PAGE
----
Susan Glaspell’s novel Brook Evans shares some themes with her more famous Fidelity, but she makes an interesting inversion in the plot. Still, the ultimate message is the same as in her earlier novel.
Brook Evans’s story begins with that of her mother, Naomi Kellogg, in 1888. Naomi has been secretly seeing Joe Copeland since his mother objected to their keeping company. They plan to be married in the fall, after the harvest.
But Joe is killed in a farming accident. Seeing no alternative but disgrace, as she is pregnant, Naomi reluctantly marries her other suitor, Caleb Evans, and leaves her beloved Illinois home for Colorado.
Nineteen years later, Brook Evans wants to go to a dance with Tony Ross. Not only does her father, Caleb, not believe in dancing, being religiously strict, but Tony is a Catholic and part Native American. Naomi sees Brook’s relationship with Tony as an echo of hers with Joe, and she is determined not to sacrifice her daughter’s life to worries about what others may think. Unfortunately, the disagreement with Caleb brings out the truth of Brook’s parentage, with unforeseen results.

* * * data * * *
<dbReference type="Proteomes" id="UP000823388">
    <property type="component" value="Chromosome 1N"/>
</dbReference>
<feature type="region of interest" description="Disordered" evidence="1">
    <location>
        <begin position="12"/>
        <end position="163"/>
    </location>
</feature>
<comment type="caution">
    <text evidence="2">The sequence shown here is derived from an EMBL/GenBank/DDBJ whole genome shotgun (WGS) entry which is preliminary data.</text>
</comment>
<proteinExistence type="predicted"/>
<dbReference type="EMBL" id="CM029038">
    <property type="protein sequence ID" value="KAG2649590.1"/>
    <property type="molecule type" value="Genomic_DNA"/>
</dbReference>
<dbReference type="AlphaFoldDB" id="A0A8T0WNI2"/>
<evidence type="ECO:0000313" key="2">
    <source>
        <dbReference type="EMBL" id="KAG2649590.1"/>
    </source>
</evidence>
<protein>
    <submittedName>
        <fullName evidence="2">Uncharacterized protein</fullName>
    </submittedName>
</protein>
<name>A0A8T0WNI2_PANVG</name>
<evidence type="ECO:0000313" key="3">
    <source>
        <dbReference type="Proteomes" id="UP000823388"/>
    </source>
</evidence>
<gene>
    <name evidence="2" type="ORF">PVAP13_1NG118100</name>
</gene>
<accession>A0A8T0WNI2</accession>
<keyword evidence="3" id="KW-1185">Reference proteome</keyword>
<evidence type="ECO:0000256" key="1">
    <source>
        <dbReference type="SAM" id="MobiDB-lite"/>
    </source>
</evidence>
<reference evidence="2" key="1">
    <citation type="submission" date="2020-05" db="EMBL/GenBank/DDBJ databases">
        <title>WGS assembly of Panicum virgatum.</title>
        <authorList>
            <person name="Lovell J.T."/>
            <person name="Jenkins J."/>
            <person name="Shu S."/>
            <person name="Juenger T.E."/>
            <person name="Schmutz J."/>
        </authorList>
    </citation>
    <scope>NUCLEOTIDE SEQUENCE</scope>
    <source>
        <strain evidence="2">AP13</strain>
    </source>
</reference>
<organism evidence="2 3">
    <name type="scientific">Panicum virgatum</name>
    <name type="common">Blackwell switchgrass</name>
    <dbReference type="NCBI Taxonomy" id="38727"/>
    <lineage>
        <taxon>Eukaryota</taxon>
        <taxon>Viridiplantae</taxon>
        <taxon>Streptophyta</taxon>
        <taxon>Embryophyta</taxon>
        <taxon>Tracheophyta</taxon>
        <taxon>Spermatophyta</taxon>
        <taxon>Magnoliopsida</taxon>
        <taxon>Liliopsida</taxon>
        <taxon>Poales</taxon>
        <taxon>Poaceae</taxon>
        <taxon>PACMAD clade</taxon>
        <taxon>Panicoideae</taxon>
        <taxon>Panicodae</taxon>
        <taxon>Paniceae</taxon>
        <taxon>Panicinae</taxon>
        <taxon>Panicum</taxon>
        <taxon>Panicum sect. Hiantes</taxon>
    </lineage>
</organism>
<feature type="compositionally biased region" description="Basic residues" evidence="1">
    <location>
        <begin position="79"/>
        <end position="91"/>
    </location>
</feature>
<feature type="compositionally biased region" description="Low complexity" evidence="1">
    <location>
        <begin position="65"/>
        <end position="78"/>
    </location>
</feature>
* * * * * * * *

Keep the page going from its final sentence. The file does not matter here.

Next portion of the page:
In Fidelity, the heroine’s decision to grasp life by running away with her married lover blights her life. In Brook Evans it is the instinct to conform with societal norms that is blighting. Still, the ultimate message of both books is to follow your heart. Although I wasn’t so fond of Brook’s ultimate choice (or the perceived alternative) I found this novel thoughtful and so touching that at times I was in tears. Glaspell’s characters show several sides throughout the novel, so that at times you change your mind about them. This novel is another thought-provoking read from Glaspell.